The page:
Prelude to the Locomotive
Born in Scotland in 1736, James Watt always had a love for engineering and making instruments. One day, when asked to repair an old Newcomen engine (one of the first engines available), he experienced an epiphany in realizing how slow, wasteful, and inefficient the old engine was. He designed a steam engine that eliminated heat loss from rapidly heating and cooling the piston. The result was a more powerful and efficient engine that laid the groundwork for the steam locomotive.
The Steam Locomotive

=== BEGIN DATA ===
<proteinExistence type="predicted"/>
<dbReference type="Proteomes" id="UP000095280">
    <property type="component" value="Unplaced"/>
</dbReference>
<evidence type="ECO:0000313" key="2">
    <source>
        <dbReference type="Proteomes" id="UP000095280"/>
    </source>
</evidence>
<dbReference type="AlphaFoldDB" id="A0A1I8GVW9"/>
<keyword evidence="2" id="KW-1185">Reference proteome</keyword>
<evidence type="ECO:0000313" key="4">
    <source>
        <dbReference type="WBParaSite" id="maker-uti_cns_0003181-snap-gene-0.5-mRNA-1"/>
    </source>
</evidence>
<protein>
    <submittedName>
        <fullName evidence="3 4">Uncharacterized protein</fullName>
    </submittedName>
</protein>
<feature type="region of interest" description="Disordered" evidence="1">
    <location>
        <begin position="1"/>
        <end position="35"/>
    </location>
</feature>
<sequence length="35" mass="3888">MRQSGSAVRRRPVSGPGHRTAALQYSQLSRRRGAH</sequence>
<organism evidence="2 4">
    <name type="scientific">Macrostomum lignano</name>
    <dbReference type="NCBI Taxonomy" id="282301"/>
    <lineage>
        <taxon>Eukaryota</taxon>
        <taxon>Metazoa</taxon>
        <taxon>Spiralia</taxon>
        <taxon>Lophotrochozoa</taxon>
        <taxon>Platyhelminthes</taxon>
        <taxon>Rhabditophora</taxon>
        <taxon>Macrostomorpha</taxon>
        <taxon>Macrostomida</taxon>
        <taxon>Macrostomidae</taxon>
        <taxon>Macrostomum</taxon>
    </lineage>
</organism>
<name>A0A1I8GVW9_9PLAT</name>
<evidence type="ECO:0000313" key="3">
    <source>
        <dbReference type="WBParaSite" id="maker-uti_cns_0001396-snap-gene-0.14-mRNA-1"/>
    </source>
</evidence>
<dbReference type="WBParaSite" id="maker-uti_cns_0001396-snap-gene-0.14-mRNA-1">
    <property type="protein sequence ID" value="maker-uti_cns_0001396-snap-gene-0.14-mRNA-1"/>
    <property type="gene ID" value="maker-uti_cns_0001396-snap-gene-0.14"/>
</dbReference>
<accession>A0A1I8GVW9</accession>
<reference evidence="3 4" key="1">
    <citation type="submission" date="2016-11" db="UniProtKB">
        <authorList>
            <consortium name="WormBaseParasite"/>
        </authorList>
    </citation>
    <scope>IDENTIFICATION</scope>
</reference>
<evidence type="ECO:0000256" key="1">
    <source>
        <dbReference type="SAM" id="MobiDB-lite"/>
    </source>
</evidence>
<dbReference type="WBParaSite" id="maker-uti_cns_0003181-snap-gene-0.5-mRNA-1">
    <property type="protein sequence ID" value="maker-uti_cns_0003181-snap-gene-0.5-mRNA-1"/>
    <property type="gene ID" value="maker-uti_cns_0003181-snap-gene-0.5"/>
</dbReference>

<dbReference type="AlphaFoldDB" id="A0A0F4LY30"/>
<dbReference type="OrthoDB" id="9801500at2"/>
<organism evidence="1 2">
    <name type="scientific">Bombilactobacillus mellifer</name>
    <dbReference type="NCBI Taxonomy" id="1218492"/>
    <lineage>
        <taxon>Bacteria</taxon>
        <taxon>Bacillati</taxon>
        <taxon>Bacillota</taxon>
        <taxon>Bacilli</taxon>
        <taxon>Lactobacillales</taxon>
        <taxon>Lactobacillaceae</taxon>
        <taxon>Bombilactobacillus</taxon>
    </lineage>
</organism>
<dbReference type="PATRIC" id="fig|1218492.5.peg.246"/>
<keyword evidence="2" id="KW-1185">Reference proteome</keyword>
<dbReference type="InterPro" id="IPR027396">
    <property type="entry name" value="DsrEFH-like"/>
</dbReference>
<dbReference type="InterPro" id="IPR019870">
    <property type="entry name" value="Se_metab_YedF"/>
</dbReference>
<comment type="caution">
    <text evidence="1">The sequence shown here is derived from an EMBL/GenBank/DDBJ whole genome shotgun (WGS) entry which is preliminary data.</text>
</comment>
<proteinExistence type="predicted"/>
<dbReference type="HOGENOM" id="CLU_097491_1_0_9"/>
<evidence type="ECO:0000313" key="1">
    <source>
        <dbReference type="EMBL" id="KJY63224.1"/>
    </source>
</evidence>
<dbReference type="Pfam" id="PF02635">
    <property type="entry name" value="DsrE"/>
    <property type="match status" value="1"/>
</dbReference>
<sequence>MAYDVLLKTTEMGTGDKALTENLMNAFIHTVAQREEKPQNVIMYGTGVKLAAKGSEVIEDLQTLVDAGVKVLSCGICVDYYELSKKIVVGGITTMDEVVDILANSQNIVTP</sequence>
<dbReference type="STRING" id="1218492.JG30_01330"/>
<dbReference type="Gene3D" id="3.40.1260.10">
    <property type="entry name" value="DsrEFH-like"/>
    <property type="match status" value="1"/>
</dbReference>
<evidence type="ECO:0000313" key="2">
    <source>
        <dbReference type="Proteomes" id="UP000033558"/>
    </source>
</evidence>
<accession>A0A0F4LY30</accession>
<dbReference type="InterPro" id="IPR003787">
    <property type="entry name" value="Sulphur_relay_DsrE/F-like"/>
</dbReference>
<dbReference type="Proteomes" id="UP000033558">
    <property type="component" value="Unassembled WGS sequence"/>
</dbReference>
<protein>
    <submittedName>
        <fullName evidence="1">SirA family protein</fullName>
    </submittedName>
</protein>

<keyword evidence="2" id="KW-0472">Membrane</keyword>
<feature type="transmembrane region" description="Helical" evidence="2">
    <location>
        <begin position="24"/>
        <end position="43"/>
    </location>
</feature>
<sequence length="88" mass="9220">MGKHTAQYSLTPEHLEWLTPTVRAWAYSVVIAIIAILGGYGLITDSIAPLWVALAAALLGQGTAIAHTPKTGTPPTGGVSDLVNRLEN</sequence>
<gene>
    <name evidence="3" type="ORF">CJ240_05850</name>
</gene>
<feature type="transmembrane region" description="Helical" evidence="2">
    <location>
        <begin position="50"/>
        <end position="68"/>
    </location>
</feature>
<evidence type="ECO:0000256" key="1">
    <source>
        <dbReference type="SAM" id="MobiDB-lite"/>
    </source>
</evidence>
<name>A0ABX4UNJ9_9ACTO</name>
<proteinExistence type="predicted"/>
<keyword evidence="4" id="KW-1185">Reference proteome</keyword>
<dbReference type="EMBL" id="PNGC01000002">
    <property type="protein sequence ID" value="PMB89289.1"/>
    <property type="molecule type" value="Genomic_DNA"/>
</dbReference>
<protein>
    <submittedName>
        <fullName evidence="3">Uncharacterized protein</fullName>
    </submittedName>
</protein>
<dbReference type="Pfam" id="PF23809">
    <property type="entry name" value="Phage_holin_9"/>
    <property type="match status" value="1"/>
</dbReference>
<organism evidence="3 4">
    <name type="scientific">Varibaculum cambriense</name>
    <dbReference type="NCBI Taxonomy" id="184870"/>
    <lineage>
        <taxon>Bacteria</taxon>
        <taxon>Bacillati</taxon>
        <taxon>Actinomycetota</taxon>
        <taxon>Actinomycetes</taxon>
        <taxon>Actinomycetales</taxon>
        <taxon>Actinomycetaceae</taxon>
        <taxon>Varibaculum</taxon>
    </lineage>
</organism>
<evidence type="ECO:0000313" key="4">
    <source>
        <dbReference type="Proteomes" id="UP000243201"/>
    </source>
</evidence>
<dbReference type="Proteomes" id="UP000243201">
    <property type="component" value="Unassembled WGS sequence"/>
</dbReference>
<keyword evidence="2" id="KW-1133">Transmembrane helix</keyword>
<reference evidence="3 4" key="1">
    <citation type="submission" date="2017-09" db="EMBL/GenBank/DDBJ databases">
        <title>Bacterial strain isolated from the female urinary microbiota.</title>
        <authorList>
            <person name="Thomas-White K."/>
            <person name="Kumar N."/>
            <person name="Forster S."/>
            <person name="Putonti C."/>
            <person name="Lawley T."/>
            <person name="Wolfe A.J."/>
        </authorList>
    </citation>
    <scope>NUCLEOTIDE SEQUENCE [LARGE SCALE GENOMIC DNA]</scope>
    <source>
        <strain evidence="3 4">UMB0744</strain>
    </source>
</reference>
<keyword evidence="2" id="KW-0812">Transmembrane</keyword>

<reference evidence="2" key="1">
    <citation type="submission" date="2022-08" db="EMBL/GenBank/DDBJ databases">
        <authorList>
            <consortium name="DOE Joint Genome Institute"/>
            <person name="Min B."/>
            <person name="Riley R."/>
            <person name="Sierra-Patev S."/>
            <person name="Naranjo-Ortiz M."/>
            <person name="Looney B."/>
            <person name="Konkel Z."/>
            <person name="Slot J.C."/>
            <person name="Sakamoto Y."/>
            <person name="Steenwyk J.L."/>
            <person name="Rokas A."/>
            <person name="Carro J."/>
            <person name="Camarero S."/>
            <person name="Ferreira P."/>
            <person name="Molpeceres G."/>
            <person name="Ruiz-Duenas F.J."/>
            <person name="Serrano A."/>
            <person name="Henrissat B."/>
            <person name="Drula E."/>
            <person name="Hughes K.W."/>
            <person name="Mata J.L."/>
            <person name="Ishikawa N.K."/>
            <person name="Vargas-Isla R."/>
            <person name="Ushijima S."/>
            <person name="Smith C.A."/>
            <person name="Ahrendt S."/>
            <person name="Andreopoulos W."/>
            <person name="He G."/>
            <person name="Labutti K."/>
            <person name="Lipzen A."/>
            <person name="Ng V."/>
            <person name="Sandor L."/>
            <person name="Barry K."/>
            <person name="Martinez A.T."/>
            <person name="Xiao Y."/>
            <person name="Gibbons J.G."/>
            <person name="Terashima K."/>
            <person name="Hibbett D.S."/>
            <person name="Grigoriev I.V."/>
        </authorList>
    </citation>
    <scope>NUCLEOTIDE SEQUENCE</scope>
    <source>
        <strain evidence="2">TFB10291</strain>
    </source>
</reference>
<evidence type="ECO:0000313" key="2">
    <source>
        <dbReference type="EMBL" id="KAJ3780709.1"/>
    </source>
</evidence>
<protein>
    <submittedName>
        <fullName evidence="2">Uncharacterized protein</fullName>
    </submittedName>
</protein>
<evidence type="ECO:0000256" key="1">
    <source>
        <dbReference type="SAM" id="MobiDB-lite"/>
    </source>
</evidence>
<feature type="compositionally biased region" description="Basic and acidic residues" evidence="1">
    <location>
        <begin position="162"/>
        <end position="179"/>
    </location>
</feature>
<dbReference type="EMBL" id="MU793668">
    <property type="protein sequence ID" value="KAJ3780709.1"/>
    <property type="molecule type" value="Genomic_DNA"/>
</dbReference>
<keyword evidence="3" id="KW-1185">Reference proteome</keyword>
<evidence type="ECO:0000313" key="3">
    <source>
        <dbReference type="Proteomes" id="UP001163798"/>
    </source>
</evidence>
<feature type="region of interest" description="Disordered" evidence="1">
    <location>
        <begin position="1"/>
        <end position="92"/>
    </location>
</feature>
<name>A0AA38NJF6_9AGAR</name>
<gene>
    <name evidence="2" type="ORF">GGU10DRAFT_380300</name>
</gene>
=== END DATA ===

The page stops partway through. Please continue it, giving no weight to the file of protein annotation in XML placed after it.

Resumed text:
On September 27, 1825 after being commissioned as head engineer in the creation of a Newcastle railroad, George Stephenson and his son opened the first public railway system in the world. This railway featured the father and son's collaborative project, Locomotion. The occasionally carried passengers between Darlington and Newcastle at a top speed of 15 mph. Stephenson continued innovating and on September 15, 1830, Rocket, the sleeker, lighter, more efficient younger brother of Locomotion was entered into a contest to see which steam locomotive would be the best for carrying passengers from Manchester to Liverpool and back. Stephenson's train easily outclassed all other competition and became the first regular, public rail transit, as it regularly went 16 mph and reached bursts of 36 mph. The Rocket, with its innovative design, set a precedent for later steam locomotives, the earliest example of a steam-driven train that resembles recent steam engines. Stephenson's invention of the Rocket started a new era of modernized transportation that only improved after his progress in the railroad industry.